So, yeah: the worst crime Cars 2 commits is that it's merely okay. I wasn't groaning at the gags that didn't work. I didn't started squirming on my couch out of boredom. Didn't love it. Didn't hate it. Didn't really get much of a reaction out of me one way or the other, but then again, I haven't been part of its target demographic in a couple decades and change. Cars 2 is a trifle, but it's also not trying to be much of anything else. If you're a Pixar completist, you're going to buy Cars 2 no matter what I say, and if you're a parent...well, your kids are gonna make you buy it no matter what you say, so it's kind of review-proof. If I had to pick a rating anyway, though, I think I'd hafta say Rent It.
C'mon, it's Pixar; of course Cars 2 is a knockout on Blu-ray. Every last frame of the movie is dazzlingly crisp and clean, and the glossy finishes and exotic locales sure do make for some eyepopping colors. There aren't any hiccups in the compression, and the direct digital-to-digital transfer obviously sidesteps any of the imperfections that sometimes creep in when there's film in the middle. No matter what you think about the movie itself, this high-def release of Cars 2 brilliantly showcases Pixar's world-class artistry and unparalleled technical prowess, making for a presentation that's absolutely flawless.
Cars 2 gobbles up just about every spare byte on this dual-layer Blu-ray disc. The movie's letterboxed to its theatrical aspect ratio of 2.39:1 and has been encoded with AVC. The two-disc set reviewed here also includes an anamorphic widescreen DVD of Cars 2.
Serving up two different lossless soundtracks, Cars 2 sounds just about as great as it looks too. There's a DTS-HD Master Audio 5.1 ES track along with another Master Audio mix with eight discrete channels of sound. The voice acting is reproduced with crystal clarity and is balanced every bit as perfectly in the mix as you'd hope to hear. The surround channels are kept constantly chattering throughout, fleshing out a convincing sense of atmosphere, and...well, don't forget that Cars 2 is an action flick at heart too. Bullets whiz around from every direction, cars careen around from one end of the soundscape to another in all those dizzyingly high-speed car chases and races...this definitely isn't one of those movies where the rears feel like kind of an afterthought. Between the revving engines and the heavy emphasis on action, the low-end in Cars 2 is deep and throaty too. No gripes or complaints or misgivings or...well, anything, really. Yet another in a long, long line of spectacular aural presentations on Blu-ray courtesy of Pixar.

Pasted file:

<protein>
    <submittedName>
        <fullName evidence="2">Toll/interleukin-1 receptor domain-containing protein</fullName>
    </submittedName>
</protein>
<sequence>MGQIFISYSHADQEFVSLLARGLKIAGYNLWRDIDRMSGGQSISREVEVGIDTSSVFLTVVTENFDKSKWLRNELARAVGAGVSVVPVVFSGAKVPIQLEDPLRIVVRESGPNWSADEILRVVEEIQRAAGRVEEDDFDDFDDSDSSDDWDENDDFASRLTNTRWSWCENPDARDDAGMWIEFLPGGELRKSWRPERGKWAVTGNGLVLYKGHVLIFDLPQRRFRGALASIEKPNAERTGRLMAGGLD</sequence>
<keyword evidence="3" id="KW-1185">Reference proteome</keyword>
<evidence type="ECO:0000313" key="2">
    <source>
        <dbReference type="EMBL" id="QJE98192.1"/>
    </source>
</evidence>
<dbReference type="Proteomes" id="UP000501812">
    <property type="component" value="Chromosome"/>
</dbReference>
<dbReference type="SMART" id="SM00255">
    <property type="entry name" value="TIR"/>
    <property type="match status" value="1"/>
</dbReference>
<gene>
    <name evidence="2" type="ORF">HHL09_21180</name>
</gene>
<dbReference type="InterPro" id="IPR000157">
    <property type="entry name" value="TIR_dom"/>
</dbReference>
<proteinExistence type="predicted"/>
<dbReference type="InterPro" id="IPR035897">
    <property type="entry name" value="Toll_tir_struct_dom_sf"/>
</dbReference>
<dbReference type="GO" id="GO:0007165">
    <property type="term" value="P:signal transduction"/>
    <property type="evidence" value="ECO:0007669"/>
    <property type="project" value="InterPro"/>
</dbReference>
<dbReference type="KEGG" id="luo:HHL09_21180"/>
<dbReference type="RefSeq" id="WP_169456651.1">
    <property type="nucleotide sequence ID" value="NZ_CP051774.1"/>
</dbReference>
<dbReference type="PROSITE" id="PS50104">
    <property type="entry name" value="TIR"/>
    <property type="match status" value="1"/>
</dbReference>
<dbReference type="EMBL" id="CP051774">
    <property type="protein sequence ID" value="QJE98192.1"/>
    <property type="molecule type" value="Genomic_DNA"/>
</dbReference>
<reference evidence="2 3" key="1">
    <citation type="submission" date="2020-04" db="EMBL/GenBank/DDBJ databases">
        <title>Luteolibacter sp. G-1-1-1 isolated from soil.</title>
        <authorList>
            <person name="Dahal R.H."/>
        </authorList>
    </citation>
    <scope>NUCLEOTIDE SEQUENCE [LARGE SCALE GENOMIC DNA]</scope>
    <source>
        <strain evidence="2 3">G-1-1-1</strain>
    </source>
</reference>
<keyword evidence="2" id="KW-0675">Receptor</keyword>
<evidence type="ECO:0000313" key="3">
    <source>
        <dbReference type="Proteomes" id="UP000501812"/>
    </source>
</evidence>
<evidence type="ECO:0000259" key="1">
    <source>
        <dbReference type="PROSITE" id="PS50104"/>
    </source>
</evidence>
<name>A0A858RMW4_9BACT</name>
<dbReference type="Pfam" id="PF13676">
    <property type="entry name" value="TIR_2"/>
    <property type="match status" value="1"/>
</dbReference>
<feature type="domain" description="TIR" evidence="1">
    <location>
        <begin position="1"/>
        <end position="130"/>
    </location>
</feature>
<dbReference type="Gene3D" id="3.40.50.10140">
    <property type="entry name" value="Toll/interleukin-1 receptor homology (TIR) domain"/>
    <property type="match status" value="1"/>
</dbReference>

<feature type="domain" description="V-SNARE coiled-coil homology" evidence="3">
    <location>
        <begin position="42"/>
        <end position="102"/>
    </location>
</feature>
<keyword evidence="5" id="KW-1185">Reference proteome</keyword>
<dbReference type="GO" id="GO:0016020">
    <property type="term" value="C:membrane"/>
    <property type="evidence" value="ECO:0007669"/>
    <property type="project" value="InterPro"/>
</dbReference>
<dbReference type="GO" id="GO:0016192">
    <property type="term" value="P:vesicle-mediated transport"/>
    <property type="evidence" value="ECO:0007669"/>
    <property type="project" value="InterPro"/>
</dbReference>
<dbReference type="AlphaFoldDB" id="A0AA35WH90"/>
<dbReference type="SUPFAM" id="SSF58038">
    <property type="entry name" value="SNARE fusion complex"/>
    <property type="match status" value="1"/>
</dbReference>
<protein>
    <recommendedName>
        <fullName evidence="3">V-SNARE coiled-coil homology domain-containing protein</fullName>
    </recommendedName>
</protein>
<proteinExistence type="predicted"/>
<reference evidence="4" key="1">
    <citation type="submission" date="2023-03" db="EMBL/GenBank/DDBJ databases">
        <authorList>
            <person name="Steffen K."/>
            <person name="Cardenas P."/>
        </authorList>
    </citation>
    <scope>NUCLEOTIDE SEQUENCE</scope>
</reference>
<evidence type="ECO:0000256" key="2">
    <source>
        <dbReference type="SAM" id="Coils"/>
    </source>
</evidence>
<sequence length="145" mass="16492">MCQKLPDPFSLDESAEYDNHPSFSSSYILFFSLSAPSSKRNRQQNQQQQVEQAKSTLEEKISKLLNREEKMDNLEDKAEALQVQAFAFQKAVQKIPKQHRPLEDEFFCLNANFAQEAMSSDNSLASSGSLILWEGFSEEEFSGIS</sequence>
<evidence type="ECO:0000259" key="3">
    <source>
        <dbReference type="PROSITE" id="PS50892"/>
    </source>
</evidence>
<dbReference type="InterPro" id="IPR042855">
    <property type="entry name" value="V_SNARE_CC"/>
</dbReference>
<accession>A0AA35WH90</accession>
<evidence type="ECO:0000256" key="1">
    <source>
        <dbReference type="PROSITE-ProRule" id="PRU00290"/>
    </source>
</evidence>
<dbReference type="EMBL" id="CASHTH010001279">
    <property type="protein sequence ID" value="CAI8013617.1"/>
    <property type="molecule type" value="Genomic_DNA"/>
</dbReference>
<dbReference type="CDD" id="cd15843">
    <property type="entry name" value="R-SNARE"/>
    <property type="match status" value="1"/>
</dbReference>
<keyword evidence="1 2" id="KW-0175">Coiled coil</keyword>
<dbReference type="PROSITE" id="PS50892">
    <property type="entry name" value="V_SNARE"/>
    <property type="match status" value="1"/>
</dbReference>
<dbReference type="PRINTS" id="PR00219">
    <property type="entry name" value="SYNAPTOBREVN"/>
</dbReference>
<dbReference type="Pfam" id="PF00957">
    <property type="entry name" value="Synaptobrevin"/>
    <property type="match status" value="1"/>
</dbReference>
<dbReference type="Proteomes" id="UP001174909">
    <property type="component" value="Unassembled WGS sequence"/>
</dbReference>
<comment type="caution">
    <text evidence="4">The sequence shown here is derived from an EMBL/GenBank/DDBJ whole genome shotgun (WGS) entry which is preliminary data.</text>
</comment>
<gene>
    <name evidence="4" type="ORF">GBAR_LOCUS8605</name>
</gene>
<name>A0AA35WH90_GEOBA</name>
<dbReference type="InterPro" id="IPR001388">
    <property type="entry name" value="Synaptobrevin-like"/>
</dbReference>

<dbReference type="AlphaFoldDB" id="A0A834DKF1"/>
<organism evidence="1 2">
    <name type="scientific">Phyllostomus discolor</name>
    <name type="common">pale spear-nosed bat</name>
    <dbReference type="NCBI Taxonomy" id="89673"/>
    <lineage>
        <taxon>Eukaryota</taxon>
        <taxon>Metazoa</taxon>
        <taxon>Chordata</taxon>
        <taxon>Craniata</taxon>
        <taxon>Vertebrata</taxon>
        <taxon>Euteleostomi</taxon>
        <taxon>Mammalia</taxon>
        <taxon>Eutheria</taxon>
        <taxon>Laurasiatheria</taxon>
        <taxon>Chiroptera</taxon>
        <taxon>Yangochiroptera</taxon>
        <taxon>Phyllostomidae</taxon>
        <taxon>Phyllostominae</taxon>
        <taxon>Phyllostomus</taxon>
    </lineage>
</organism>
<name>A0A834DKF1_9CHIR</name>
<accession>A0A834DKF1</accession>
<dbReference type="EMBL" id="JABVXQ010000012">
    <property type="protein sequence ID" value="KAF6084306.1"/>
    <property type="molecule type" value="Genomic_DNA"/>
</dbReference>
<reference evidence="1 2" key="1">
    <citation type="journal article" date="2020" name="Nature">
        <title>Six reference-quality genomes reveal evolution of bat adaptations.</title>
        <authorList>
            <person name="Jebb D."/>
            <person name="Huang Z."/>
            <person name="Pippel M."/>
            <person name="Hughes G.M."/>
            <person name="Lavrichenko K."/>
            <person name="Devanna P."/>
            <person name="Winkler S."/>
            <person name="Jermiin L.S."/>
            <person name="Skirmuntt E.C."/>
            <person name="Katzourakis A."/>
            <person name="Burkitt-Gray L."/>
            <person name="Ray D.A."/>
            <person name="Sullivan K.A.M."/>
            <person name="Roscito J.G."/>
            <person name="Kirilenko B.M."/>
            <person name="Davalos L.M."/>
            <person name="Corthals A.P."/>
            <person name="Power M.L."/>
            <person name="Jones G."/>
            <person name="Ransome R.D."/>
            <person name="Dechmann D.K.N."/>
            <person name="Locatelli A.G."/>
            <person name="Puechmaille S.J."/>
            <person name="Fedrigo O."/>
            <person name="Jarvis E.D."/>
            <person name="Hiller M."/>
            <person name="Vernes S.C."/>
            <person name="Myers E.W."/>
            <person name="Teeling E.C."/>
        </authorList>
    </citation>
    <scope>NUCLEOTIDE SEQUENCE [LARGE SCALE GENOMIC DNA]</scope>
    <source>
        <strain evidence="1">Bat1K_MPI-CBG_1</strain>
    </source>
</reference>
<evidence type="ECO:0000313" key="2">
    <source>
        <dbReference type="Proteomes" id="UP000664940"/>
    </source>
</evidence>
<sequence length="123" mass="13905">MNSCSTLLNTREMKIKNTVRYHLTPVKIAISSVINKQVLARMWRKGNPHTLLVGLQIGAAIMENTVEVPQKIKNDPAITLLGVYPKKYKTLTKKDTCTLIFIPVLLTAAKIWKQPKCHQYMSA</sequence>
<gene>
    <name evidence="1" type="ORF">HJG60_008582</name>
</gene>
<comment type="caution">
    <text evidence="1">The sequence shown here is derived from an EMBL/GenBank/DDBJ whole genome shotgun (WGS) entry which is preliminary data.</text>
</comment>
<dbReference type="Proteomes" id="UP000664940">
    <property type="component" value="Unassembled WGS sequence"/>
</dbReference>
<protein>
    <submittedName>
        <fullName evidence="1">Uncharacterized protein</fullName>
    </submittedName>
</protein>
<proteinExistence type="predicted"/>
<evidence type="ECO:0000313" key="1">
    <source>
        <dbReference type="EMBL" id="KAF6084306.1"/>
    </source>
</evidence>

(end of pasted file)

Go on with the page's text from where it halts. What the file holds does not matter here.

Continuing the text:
Cars 2 piles on two more English soundtracks too: a Descriptive Video Service track as well as plain-jane Dolby Digital 2.0 audio. Served up in Spanish are a DTS-HD High-Res 7.1 track, a traditional Dolby Digital 5.1 track, and a Mexican-based dub in Dolby Digital 5.1 EX. Nothing in French...guess the crowd in Quebec scored a release of their very own.
The version of Cars 2 reviewed here is one of the least special special editions that Pixar has ever churned out. The five-disc 3D combo pack has another full disc of bells and whistles, but that wasn't what
This two-disc set comes packaged in a shiny, embossed cardboard slipcover. There's also a barrage of sneak peeks at other Disney/Pixar titles, including a high-def teaser of next summer's Brave.
Cars 2 is kind of like one of those marshmellow Peeps that start showing up in stores around Easter time: it's fluffy and sugary and thin and insubstantial and...well, yeah, it's supposed to be. A bunch of critics and reviewers out there have been kind of brutal towards Cars 2, but I don't think the movie aims high and misses; John Lasseter is just kicking back and having fun making a high-octane spy flick for kids. I'll be the first to admit that Cars 2 is the slightest and my least favorite of Pixar's films to date, but I think it's also pretty much the movie it sets out to be. It's for little boys who are into fast cars and big explosions. If that's you, then...wow, you made it this far in the review? I'm sorry. It's a safe bet that kids will want to watch Cars 2 over and over and over, but I really don't think there's a lot of replay value here for anyone whose age is in the double-digits. I just mean this isn't a movie I see myself going back and rewatching again anytime soon. Add in the lack of extras on the two-disc set I'm reviewing here, and...well, my vote would be to Rent It.